Tuesday, October 20, 2009


Musical Crafting Inspiration:  "Naked" by Tracy Bonham and "Old Letters" by Company of Thieves
Three days off in a row always makes me more productive... and I like to think it makes me more creative.  I think I'd make an excellent "stay-at-home" partner.  Too bad I have to work and am thus crabby 3/4 of the time!  So, the weekend's creativity started in the kitchen... I've been a home-cooking machine.  I made homemade mac and cheese this week... yum.  And tried out the mustard greens that came in last week's box... learned something very important:  I hate mustard greens.  As a vegetarian, it pains me a little to dislike a green... they're ridiculously good for me and so versatile, but mustard greens are just not my cup of tea... so bitter.  Blech.  Anyway, they looked pretty cooking and on the plate, but my eyes and taste buds did not agree.  

Later in the week I made Japanese Vegetable Stew inspired by the daikon radish we got.  I learned something important again... Miso is apparently extremely difficult to track down at 7 p.m. on a Thursday.  Finally found it at my fourth store (Whole Foods, in case you're wondering or looking yourself)  and was able to whip out the delish veggie soup with a miso base.  I doubled the recipe, cause I like me some left over soup, but I would recommend that you cut down on the sesame oil, as it was extremely potent, masking the miso flavor somewhat.  I also added a turnip to the recipe and used bok choy instead of the napa cabbage, just on preference.  My last tip would be to only throw in enough pea pods for the first serving and to throw them in for only about 1-2 minutes, as I let mine cook with the rest of the soup, and they got extremely mushy and slimy... gross.  I ended up picking them all out when I went to put the leftovers in the fridge.  Otherwise... really tasty.  I was a little leery of the use of sweet potato in a veg soup, with that much saltiness, but it was probably my favorite part... though the turnip was also an excellent idea on my part.  You could probably substitute the turnip for the Daikon if you can't find it at the store.  

Now, on to the craftiness.  I'm working my butt off to stay ahead of the impending holidays.  So far, I feel like I'm winning.  I have 7 people crossed off the list of 30.  Yay!  So, I was on a sewing kick these last few days and here are the results:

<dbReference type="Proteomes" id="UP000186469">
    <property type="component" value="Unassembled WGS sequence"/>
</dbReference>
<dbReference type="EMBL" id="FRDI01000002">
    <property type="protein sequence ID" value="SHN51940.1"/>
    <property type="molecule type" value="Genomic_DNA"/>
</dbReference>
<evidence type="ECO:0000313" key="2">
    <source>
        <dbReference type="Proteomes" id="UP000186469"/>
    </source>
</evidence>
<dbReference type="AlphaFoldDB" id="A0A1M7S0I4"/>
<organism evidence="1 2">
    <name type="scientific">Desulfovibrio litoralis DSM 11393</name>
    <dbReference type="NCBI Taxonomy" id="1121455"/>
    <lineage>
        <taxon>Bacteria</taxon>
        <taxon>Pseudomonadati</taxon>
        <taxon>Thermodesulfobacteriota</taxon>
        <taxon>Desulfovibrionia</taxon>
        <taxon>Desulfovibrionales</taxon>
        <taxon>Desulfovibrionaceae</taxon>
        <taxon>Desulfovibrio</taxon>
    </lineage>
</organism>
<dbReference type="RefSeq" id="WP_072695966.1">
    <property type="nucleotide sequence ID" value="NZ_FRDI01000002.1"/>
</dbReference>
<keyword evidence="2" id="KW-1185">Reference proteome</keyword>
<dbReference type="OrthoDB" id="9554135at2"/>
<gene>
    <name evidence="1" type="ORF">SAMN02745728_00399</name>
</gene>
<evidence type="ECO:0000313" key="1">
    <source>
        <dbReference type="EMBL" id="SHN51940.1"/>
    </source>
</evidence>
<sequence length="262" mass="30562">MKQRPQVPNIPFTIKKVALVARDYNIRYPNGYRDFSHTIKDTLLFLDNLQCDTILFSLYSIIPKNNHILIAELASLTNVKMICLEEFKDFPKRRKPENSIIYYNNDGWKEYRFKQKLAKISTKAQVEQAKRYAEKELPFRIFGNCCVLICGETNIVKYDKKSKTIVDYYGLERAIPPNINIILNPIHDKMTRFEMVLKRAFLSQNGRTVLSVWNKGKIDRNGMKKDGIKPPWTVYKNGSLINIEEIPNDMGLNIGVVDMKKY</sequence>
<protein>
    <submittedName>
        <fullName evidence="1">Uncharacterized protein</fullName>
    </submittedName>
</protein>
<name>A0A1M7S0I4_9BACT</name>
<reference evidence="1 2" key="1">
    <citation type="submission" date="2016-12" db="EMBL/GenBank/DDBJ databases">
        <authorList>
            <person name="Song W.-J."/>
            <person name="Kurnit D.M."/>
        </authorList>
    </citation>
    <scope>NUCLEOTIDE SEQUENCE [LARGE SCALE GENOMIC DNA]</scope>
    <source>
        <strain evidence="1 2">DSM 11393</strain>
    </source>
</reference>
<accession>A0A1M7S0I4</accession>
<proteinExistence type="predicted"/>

This is my first attempt at a sewn scarf.  I'm all about the knitted scarves, but I have so much random "end piece" fabric and remnants left over from other projects that are not really big enough to do much with, aside from quilting them, and we know that I'm not the world's best quilter.  :)  So, the remnant scarf.  I've seen these all over on crafting sites and in crafting magazines, so I took a shot.  It turns out that I have a lot of red, black, and white fabric with some yellow accents.  Handy how the color scheme just worked itself out!  Anyway, here I am modelling the lovely scarf.  I fortunately had enough black fleece left over from a previous project that I could do the backing as well.  Yay!

This is my mama's bag.  It's purple corduroy and the fabric circles are appliqued.  I'm slightly addicted to applique, particularly after I learned the "dryer sheet method."  The liner is the same wild fabric of the applique circles.  I actually bought the remnant thinking it looked like something my mom would like, but had no use for it, but I think it goes perfectly with the purple corduroy and it's a sneaky wild side to this bag. 

This is the "wildcard bag."  I have so many things I'm doing for holiday gifts, that my list got a little unruly, so I just started writing "bag, hat, scarf, etc." by all the names I'm quickly adding.  It's a bit daunting, but I feel like it's going better than years past attempts.  Anyway, this bag looked a little "French inspired" so I added the words in fabric paint.  I printed off a font I liked and free-handed the lettering.  I think it turned out well, actually.  If you end up getting this bag for Christmas it's because I think you're exotic and sophisticated, not because I couldn't think of what else to make for you :)

Wednesday, October 14, 2009

Knitting Together

So much has happened over the last week... I'm at the point where I need to pick and choose, and ultimately, I choose crafts over food.  So, while the spinach, garlic and yellow cherry tomato pizza we made earlier this week was fantastic, what really feeds me lately are the needles and yarn that yield product in the end.  

I realized that I needed to make a list of who will be receiving what for the holiday season this year.  It's going to be an extremely low-key holiday for us, as I work directly before and after Christmas, so much of our gift giving will happen long-distance.  With that and the possibly self-flagellating decision to include the option of an "original knitted piece" by me as an award for our employees of the month at work, I have discovered possibly the most amazing knitting pattern ever.  And I feel some definite satisfaction in that I took a failed pattern, changed it, fixed it, altered it to meet my needs, and created what I think is hatly brilliance.  With that, I introduce "Violet."  (By the way, I really could use some new knitwear models... any volunteers?)